<Okay...  I was just BLIND AS A FRICKIN' BAT...  ie found the original post
from Walden>



I'm trying to stir up both trouble and business (maybe...? somehow...?).
They even have a term for it now...  It's called Gonzo Marketing...

Anyhoo... this is also in reply to Nathan's (Nat's...?!? ;-D) recent reply.


I've been studying the web-publishing aspects for a while...  Now my
understanding of what the industry calls the "holy grail" of all this is the
following:

Seen MANY comments that what's called for is a division of labor, as
mentioned here.  But they describe it as a division between the ***Marketing
Dept.*** and the ***IT Dept.***  IOW, they see coders developing G-AWFUL
user interfaces, and site designers developing G-AWFUL code.  They say:
SOMETHING HAS TO BE DONE...  So the tools vendors are trying to separate
these functions.  (I haven't followed this in past few months, but
Macromedia, Microscrew and other's seemed to be heading in this direction,
AFAIK.)

So I disagree strongly that ANY coders should *necessarily* be involved in
the front-end.


NOT saying that one person can't do the WHOLE ball of wax, anymore than I'd
say one person can't do ALL the functions needed to run an IT shop, using a
400...  Just saying that in larger shops, the marketing guys are doing the
front-end...  Makes sense to me.

jt

| -----Original Message-----
| From: midrange-l-admin@midrange.com
| [mailto:midrange-l-admin@midrange.com]On Behalf Of Ari Samson
| Sent: Friday, December 28, 2001 5:38 PM
| To: 'midrange-l@midrange.com'
| Subject: RE: Web enablement options (previously private)
|
|
| You're just trying to stir up trouble.. or maybe business? <GRIN>
|
| -----Original Message-----
| From: Walden H. Leverich [mailto:WaldenL@TechSoftInc.com]
| Sent: Friday, December 28, 2001 5:34 PM
| To: 'midrange-advisory-request@midrange.com'
| Subject: Web enablement options (previously private)
|
|
| All,
|
| Nathan and I have traded a couple off-list e-mails concerning web
| enablement
| options based on the shoot-out on his site mentioned in a prior midrange-l
| post. With his prior permission I'm bringing this thread back to
| midrange-l
| since we think it may be of interest to other midrange-l'ers.
|
| Nathan,
|
| I'm not very familiar with Net.Data so I can't comment on the comparison,
| but AFAIK there is no "cache" per-se in IIS so ASP pages would always be
| read into memory. Of course, there is the underlying disk cache so it's
| actually unlikely that you'd have a physical read if it was a frequently
| accessed page.
|
| As far as what I use ASP for, that depends on your point of view. I could
| either say "quite a bit" or "as little as possible." Let me explain... I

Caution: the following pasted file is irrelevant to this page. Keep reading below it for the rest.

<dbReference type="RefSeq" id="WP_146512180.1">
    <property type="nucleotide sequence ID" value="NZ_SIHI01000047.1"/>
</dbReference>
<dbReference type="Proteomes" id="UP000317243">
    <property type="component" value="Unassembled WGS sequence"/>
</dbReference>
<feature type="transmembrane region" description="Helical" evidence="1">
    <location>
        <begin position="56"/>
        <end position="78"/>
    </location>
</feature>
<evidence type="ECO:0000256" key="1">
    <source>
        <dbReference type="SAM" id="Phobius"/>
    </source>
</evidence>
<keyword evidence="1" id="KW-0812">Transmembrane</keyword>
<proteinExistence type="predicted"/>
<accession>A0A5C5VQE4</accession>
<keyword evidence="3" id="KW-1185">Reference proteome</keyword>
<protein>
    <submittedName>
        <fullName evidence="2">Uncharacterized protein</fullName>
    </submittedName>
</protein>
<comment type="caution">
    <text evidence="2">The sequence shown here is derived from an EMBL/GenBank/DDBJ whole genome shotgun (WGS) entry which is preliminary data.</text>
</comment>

| have no problem reading data from tables on the AS/400 in ASP via ADO and
| SQL statements (select xxx from yyy where zzz) However, I draw the line at
| any serious business logic or any updates (add/change/delete) of any kind.
| In all those cases we call stored procedures on the AS/400 that
| are actually
| just RPG programs. These stored procedures are called from the ASP.
|
| My ASP programmers are responsible for simple select queries and more
| importantly, making the site look pretty. They needn't concern themselves
| with the details of the business logic or the cross-file updates necessary
| to allocate a rubber-widget from inventory in warehouse 1 for order 2. On
| the flip side, my AS/400 programmers must concern themselves with these
| business-critical operations, but they could care less if the
| customer name
| was in red or green, bold or underlined, in Arial or Times New Roman. All
| those decisions are important, but not to the AS/400 programmer.
| There is a
| severe line between programmers and web designers and it's rare
| that someone
| can cross over that line.
|
| -Walden
|
| ------------
| Walden H Leverich III
| President
| Tech Software
| (516)627-3800 x11
| WaldenL@TechSoftInc.com
| http://www.TechSoftInc.com
|
|
|
| -----Original Message-----
| From: Nathan M. Andelin [mailto:nandelin@relational-data.com]
| Sent: Friday, December 28, 2001 15:59
| To: Walden H. Leverich
| Subject: Re: OS/400 *SAVF - Boats For Sale Table
|
|
| From: "Walden H. Leverich" <WaldenL@TechSoftInc.com>
| > As far as your questions go I've attached the only code involved (it's
| > all ASP, nothing on the AS/400).
|
| Walden,
|
| There's a striking similarity between your ASP file, and the 1st
| version of
| my Net.Data macro.  It used SQL to populate a result set.  I later changed
| it to call an RPG program for performance reasons.  It was an attempt to
| make the Net.Data version look as good as possible.
|
| For simple requests like a report, a scripting solution (like Net.Data and
| ASP) is ideal.  In contrast, my Relational-Web product is designed for
| robust, highly-interactive applications.  Applications with significant
| scope.
|
| I've never worked with ASP, but the performance of Net.Data degrades
| terribly when macros are not in cache.  Net.Data's internal cache is
| limited.  In complex applications macros get swapped in and out memory
| regularly.  CPU utilization goes up dramatically.  Response time suffers.
|
| What do you use ASP for?
|
| Thanks,
|
| Nathan M. Andelin
| www.relational-data.com _______________________________________________



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